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New research concerning an immune system accelerator leads the way for treatment of infections and cancer

New research results give an improved basic scientific understanding of how the innate immune system works, which – among other things – opens up for new possibilities for the treatment of various diseases.

Postdoc Dennis V. Pedersen (seated), who was the driving force behind the new scientific results concerning our immune system, surrounded by his PhD supervisor Gregers Rom Andersen and the two PhD students Rasmus K. Jensen og Trine A.F. Gadeberg, who assisted Dennis with his work. In the picture, Dennis explains his colleagues how he has prepared an important reagent for the continued studies of the properdin protein. Photo: Lisbeth Heilesen.

A key player in the innate immune system is the complement system, which is triggered when its recognition molecules bind to pathogens. This activates enzymes called proteases that cleave specific proteins in the complement system. The end result is inflammation, which make our white blood cells eliminate the pathogen. Similarly, the complement system also helps removing those of our own cells that are dying and therefore – just like pathogens – is perceived as danger by the immune system.

The complement system is under strict control to avoid it being activated on our own healthy cells, whereas it is strongly activated on microorganisms and our dying cells. A strong stimulation occurs when the protein properdin binds to an enzyme called C3 convertase, which hereby becomes 5-10 times more active. The amount of properdin in our blood is crucial for the activity of the complement system. In other words, propedin sets the pace in this part of the innate immune system, and people with too little properdin are susceptible to infections, which in worse case are deadly.

By exposing crystals to X-rays, researchers at Aarhus University have obtained detailed insight into how properdin stimulates the C3 convertase. The new results have just been published in the highly respected international EMBO Journal.

For three years, Dennis V. Pedersen worked with properdin as a PhD student under the supervision of Professor Gregers Rom Andersen, Department of Molecular Biology and Genetics, Aarhus University. But in the beginning, there was a serious hurdle to be overcome. Dennis explains:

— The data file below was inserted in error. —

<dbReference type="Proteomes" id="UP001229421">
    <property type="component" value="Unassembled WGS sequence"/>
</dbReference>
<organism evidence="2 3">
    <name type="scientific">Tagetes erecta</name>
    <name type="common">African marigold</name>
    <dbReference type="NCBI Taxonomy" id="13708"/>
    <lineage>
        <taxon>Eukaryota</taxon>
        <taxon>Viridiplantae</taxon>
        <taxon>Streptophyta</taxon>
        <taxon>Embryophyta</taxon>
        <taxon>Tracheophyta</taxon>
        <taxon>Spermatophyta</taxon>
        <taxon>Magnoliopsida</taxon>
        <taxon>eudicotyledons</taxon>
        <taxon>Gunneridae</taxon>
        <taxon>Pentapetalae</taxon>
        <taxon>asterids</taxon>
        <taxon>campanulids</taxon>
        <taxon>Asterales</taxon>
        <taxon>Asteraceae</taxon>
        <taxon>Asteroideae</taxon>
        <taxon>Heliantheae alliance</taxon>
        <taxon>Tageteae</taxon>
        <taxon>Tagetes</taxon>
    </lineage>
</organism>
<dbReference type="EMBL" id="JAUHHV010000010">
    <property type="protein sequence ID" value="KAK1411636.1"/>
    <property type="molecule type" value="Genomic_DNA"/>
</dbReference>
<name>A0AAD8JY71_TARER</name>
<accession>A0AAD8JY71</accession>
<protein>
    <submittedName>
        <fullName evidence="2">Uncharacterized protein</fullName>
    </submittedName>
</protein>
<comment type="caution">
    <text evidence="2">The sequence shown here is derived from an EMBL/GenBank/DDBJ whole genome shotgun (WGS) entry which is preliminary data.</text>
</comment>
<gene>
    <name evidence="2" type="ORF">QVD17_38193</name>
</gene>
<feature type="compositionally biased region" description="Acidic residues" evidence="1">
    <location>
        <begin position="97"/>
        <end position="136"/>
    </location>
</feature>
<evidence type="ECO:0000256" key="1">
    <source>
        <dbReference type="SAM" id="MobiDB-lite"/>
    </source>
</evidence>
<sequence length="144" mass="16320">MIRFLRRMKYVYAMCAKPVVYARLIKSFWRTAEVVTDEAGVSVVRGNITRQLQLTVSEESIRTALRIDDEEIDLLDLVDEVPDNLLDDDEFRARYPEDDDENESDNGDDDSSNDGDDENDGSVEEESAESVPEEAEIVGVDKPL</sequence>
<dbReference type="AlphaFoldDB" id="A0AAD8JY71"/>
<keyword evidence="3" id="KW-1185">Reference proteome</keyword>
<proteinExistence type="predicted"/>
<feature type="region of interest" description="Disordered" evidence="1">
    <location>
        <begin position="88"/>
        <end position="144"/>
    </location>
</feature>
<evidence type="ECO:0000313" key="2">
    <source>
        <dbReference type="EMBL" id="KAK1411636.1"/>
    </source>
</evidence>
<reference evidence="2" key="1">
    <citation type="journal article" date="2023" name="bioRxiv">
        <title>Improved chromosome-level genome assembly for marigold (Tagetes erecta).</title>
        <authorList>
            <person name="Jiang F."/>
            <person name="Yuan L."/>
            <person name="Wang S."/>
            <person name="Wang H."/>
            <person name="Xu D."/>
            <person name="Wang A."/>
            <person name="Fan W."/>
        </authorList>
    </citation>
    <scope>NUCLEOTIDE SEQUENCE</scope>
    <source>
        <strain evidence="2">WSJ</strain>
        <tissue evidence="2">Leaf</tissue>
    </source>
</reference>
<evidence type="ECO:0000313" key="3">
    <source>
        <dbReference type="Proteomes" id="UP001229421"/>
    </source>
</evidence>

-          The properdin in our blood forms so-called oligomers where 2, 3 or 4 properdin molecules associate. This makes properdin much more active within complement, but it also makes it very difficult to study the structure of properdin. I therefore started to develop a form of properdin which can be cut into pieces, so I could study a single properdin molecule, what we call a monomer. This properdin monomer I could then crystallise while it was bound to a C3 convertase. I was the first in the world to produce such a monomer, so this was something very special.

In connection with his work, Dennis spent some time with collaborators at a hospital in Paris, where he compared his monomer with normal oligomeric properdin. Here he was in for another surprise.

-          In Paris, they had found two brothers who had a very low activity of the complement system due to a defect in the gene coding for properdin, but they had never studied this in detail. When I prepared this mutated properdin at home in Aarhus, I could quickly explain why: This type did not form the normal oligomers. But I also quickly realised that we were dealing with another kind of monomer than the one we had cut out from oligomeric properdin.

Dennis got this confirmed by comparing how well the two different properdin monomers stimulate the complement system in laboratory tests, which were performed both in Paris and at the Department of Biomedicine, Aarhus University, where Professors Steffen Thiel and Uffe Sørensen helped Dennis. Together with two other PhD students, Dennis also found that the mutated properdin from Paris was much more compact than the properdin monomer that was cut out of the oligomeric properdin.

The new results from Aarhus University offer an improved basic scientific understanding of how the innate immune system works. But it also opens new opportunities for treatment of disease. Gregers Rom Andersen explains:

-          In connection with Dennis' work, we discovered how effectively you can kick-start the complement response onto a pathogenic organism by targeting properdin to these in a completely new manner. We are now continuing this work and hope eventually to be able to apply this principle also to kill cancer cells more efficiently than with the existing methods of treatment.

Link to the new research results in the the EMBO Journal

For more information, please contact:

Professor Gregers Rom Andersen
Department of Molecular Biology
Aarhus University, Denmark
gra@mbg.au.dk - +45 3025 6646